The injury to her voice made it difficult for Catherine to continue her job as a warden in a sheltered accommodation facility. In addition to being unable to help the elderly residents who were hard of hearing, Catherine was unable to use the telephone or sing in her local church choir.

After seeking legal advice, Catherine claimed compensation for negligent surgery at Basildon Hospital. However, her claim was contested by the Basildon and Thurrock University Hospitals NHS Foundation Trust, who argued that the injury was most likely the result of a subsequent blood clot rather than negligent surgery.

Catherine took her claim for compensation for negligent surgery at Basildon Hospital to the High Court in London; where she told Mr Justice Robert Jay that she was aware her voice was weak after the surgery, but “did not want to make a fuss about it and took it to be a normal reaction”. The judge also heard that Catherine felt socially handicapped due to not being able to use the telephone.

The judge dismissed the NHS Trust´s defence that her injury was more likely due to a blood clot that had formed after the procedure and was “part and parcel of a recognised complication” and said that, on the balance of probabilities, Catherine´s injury was more likely caused by a surgical error. Having found in her favour, Mr Justice Robert Jay awarded Catherine £35,000 compensation for negligent surgery at Basildon Hospital.

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Compensation for Paralysis due to Medical Negligence Approved in Court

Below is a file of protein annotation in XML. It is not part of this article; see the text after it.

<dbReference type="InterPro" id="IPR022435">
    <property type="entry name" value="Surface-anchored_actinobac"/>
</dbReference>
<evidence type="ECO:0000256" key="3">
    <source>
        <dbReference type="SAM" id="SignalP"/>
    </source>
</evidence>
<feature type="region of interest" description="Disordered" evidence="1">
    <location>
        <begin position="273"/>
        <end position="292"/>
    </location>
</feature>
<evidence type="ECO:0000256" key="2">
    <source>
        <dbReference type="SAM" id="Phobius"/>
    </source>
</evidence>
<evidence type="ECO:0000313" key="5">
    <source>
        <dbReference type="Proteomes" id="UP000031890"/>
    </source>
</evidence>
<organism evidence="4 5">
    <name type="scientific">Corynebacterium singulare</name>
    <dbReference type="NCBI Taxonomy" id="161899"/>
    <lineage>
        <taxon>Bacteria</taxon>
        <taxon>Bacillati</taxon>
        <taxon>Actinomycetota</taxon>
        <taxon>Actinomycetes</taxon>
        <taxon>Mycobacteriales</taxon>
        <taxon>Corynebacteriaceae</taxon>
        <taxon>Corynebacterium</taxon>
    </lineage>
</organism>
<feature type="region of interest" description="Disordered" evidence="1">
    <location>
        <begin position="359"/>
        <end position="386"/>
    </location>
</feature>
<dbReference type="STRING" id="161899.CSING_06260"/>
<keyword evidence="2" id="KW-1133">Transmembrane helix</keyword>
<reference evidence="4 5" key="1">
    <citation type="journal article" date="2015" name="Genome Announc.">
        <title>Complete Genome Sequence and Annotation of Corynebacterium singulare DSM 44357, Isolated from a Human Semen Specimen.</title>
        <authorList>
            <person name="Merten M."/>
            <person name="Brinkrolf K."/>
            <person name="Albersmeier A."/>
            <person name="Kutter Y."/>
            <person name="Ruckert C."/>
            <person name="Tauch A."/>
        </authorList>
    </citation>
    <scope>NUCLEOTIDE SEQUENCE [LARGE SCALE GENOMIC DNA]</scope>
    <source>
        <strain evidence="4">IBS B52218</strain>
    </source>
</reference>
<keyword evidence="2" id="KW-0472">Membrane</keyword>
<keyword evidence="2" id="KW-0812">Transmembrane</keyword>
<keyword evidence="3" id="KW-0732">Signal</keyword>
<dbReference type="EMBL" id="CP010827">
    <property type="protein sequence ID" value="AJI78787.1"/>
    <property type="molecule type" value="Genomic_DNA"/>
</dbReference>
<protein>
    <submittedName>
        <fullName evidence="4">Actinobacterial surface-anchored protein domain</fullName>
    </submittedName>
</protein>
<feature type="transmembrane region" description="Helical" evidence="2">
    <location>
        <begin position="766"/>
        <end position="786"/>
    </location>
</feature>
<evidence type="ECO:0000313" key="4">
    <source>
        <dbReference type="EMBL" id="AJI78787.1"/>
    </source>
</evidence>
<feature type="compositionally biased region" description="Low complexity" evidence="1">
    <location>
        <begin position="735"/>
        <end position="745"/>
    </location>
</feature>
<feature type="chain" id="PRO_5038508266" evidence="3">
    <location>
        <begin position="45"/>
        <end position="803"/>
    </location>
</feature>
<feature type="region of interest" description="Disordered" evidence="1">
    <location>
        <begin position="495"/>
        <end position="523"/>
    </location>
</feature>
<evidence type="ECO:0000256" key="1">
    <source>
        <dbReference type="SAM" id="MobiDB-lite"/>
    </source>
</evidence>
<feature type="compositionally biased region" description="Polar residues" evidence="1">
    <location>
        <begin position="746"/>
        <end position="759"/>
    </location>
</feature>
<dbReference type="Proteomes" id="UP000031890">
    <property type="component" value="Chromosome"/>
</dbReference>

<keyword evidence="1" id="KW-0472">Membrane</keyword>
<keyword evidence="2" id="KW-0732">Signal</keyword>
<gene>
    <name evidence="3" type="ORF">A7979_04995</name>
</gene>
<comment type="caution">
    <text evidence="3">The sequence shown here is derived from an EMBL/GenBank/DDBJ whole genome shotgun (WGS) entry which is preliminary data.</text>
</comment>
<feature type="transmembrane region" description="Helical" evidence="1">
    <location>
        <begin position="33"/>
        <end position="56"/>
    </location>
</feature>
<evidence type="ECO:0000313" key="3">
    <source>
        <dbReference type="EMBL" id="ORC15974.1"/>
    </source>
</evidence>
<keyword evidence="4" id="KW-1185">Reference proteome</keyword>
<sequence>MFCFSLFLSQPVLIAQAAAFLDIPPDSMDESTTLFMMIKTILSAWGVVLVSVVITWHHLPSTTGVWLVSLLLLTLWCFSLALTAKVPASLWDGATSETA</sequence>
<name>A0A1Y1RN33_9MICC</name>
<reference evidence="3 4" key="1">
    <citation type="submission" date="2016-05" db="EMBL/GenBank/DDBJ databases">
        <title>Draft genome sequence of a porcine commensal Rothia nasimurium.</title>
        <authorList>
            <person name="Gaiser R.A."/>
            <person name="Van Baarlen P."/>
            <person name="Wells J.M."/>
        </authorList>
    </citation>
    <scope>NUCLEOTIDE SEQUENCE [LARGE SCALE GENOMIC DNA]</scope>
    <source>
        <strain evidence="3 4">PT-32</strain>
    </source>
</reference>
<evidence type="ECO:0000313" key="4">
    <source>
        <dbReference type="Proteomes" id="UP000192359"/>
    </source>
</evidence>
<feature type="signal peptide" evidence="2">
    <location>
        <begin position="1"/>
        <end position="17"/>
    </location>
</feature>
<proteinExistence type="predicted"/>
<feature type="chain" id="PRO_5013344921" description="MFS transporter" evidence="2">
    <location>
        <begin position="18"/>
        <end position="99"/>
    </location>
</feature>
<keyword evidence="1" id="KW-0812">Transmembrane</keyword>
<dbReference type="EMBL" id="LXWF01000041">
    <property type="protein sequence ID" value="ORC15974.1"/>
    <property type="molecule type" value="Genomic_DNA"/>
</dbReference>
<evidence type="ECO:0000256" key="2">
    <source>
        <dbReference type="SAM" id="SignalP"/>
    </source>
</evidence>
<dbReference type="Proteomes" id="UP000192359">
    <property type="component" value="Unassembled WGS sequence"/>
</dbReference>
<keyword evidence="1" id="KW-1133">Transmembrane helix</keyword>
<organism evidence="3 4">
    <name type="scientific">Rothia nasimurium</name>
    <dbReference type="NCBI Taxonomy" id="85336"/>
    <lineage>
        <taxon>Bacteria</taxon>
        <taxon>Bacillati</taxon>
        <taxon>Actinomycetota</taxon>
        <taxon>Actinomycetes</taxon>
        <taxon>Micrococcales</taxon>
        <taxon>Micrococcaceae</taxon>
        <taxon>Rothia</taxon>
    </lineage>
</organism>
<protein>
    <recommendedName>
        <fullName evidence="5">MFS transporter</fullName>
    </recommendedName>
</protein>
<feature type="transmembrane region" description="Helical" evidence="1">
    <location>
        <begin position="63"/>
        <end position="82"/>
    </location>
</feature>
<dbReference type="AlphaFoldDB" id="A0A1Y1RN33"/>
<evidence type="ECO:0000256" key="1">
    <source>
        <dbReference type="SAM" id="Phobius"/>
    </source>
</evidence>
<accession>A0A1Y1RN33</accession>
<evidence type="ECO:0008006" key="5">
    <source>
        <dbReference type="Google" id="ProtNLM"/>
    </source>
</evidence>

An interim settlement of compensation for paralysis due to medical negligence has been approved at the Dublin High Court in favour of an eighteen year old woman.

In December 2009, Emily Casey (then 13 years of age) underwent a procedure at Our Lady´s Hospital for Sick Children intended to reverse her scoliosis – a curvature of the spine attributable to Emily having suffered from meningitis when she was just four years old.

During the procedure, a special screw – known as a pedicle – was inserted into Emily´s spine which was supposed to reverse the curvature. However, the screw was incorrectly inserted into her spinal cord, and Emily was left paralysed from the chest down. Because of the medical negligence, Emily is unable to live an independent life and confined to a wheelchair.

On her daughter´s behalf, Stephanie Casey from Dalkey in Dublin claimed compensation for paralysis due to medical negligence against Our Lady´s Hospital for Sick Children and the consultant orthopaedic surgeon who conducted the procedure – Dr David Moore.

Both the hospital and the consultant orthopaedic surgeon contested their liability until court proceedings were issued. The joint defendants subsequently admitted that errors had been made in Emily´s treatment and an interim €1.668 million settlement of compensation for paralysis due to medical negligence was agreed.

As the claim for compensation had been made on behalf of a legal minor, the case was presented to Mr Justice Kevin Cross at the High Court in Dublin for approval of the settlement. Judge Cross heard about Emily´s medical background and that after the negligent scoliosis procedure she had remained in the hospital until April 2010 before being transferred to the National Rehabilitation Centre for further treatment.

Judge Cross said that he had no hesitation in approving the interim settlement of compensation for paralysis due to medical negligence, and he then adjourned the case until later in the month for issues to be resolved that prevented the settlement from being a full one. After the hearing, Emily’s mother said the family, and especially Emily, were relieved that liability had been admitted, but was angry that “Nobody would admit that a mistake had been made until last week.”